Buying a Property in Hong Kong

What to expect from the property purchase process in Hong Kong…

Land in Hong Kong is unique in that it all belongs to the government. Anyone buying property buys an agreement of lease, ranging from 50 years to 999 years. Almost any individual is entitled to buy, but companies wishing to do so must be registered with the Hong Kong Companies Registry.

Finding a property

The most convenient way to locate a property is through a local property agent, who will manage the entire buying process including price negotiations. The property agent will take a commission on the sale, which is often negotiable but is usually one percent of the sale price, collected from both the vendor and the purchaser.

Many local newspapers, websites and magazines also have classified sections with extensive property listings. Some will be associated with agencies, others will be direct transactions.

Financing the property

It is fairly straightforward to get a mortgage for the purchase of a property, although it is much more difficult to get a mortgage on properties that are older than 10 years. It is possible to mortgage up to 70 percent of the property's value for second-hand properties, and all banks offer a variety of options depending on the buyer's needs.

The following documents are needed to apply for a mortgage:

  • a copy of the buyer's Hong Kong Identity Card
  • a copy of the provisional Sale and Purchase Agreement (if available)
  • proof of income

Negotiating the purchase

It is advisable to have a solicitor look over all documents pertaining to the transaction, beginning with checking ownership. According to the Land Registration Ordinance, all leases must be listed at Hong Kong's Land Registry office, where searches can be conducted for a nominal fee. Buyers should have their lawyer conduct a detailed title deed search to make sure everything is in order with the property in question.

A list of Hong Kong solicitors can be found at the Law Society of Hong Kong website. Among other things, the solicitor should check whether the property has an existing mortgage. If so, the sale terms must specify that the mortgage will be cleared before the transaction of property is made.

After the asking price has been agreed on, it is typical to sign a binding provisional agreement which includes a non-refundable deposit. Once this has been completed, the solicitor can begin the search while the final Sale and Purchase Agreement is drawn up for approval. On the signing of this Agreement, the purchase deed will be drawn up by the buyer's solicitor and approved by the vendor's solicitor before any money changes hands.

Before the final agreement is signed, the buyer and seller should visit the property to ensure they are jointly agreed on all items included in the sale, as well as to determine the completion of the sale and handover of the property.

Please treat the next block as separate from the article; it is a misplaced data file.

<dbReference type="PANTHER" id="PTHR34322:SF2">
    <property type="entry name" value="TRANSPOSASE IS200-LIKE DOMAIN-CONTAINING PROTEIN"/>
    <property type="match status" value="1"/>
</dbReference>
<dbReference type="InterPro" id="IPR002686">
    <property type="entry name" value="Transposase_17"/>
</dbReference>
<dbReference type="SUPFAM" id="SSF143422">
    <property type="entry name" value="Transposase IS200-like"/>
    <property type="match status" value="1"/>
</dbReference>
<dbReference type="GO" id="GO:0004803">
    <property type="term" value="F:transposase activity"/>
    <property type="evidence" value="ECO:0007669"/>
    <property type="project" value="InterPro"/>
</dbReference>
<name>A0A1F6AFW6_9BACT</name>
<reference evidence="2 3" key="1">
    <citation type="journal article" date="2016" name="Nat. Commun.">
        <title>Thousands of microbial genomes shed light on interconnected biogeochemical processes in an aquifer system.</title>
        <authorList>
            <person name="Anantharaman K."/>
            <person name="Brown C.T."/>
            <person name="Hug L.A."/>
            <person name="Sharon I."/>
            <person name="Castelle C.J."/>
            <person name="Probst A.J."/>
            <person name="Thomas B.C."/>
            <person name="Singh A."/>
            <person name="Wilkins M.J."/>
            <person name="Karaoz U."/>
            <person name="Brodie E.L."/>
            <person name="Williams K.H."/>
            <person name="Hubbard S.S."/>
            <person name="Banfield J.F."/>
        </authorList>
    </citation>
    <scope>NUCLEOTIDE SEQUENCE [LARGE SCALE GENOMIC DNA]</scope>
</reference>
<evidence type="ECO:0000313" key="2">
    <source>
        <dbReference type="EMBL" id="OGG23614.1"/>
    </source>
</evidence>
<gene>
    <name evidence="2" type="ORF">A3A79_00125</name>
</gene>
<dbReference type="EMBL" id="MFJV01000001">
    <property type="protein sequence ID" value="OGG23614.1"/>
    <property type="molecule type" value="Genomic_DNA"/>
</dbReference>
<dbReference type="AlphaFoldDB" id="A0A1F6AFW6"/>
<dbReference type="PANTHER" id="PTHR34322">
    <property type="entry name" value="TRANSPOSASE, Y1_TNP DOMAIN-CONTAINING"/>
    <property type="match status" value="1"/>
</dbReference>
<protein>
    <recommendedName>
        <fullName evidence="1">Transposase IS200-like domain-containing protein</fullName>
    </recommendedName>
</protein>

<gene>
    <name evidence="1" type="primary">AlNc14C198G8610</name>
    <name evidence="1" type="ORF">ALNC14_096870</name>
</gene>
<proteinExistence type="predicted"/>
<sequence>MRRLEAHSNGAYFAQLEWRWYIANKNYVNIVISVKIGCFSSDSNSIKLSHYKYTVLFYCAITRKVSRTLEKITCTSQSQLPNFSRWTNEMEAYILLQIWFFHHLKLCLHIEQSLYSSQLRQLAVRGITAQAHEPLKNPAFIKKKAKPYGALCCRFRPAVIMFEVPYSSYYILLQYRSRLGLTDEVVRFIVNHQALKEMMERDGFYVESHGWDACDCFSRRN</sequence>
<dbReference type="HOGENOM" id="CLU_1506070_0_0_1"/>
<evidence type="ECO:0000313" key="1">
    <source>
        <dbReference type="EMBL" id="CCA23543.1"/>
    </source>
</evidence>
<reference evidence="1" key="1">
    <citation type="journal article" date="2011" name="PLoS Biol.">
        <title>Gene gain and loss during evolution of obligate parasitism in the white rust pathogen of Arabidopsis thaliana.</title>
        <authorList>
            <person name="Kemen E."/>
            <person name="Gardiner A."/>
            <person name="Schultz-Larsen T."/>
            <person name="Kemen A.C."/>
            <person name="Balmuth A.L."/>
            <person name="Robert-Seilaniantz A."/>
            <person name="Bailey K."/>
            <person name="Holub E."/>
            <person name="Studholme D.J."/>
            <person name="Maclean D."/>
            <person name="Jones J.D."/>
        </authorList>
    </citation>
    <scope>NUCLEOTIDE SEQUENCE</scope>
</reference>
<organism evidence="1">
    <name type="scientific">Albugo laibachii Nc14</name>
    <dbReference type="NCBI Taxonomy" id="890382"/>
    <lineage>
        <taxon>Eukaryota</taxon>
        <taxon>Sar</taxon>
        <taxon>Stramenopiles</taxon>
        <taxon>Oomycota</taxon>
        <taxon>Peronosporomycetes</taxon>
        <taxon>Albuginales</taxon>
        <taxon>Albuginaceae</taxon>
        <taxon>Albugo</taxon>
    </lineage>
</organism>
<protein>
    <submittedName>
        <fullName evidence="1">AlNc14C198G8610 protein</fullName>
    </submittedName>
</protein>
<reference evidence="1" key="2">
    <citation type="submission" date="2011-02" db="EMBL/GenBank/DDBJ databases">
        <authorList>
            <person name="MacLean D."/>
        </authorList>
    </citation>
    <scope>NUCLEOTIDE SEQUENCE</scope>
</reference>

Once the Agreement is signed, the buyer takes responsibility for insurance. It is often stipulated in the mortgage that insurance must be in place before money is released to the vendor.

Taxes, fees and charges

There are a number of costs associated with property transactions. These include:

  • property agency fees (typically one percent of the sale price but negotiable)
  • solicitor's fees (negotiable)
  • stamp duty (roughly 0.75 percent to 4.25 percent of the property's value) must be paid within 30 days of purchase; the Inland Revenue Department provides comprehensive instructions on how to calculate stamp duty
  • search costs; the Land Registry provides a table detailing search of land costs
  • deed registration costs; the solicitor should arrange for deed registration under the Land Registry so that the property is filed in the lodgement list
  • insurance
  • quarterly government rates
  • property tax; owners who derive rental income on owned properties must pay property tax, calculated according to the net value of the property for the given year
    • For a guide to calculating property tax: Click here
  • mortgage arrangement fees
  • property management fees, levied by building management to cover electricity, security and other miscellaneous maintenance costs
  • Special Stamp Duty must be paid within 30 days of purchase for any residential property acquired on or after 20 November 2010 and resold within 24 months (if the property was acquired between 20 November 2010 and 26 October 2012) or 36 months (if the property was acquired on or after 27 October 2012)
    • For a guide to calculating Special Stamp Duty: Click here
  • Buyer’s Stamp Duty (15 percent of the property’s value) must be paid within 30 days of purchase for any residential property acquired on or after 27 October 2012.  It is payable by any person (or company) not permanently resident in Hong Kong
Information approved by Savills Hong Kong Residential Sales General Hotline Tel: 2842 4478 / e-mail /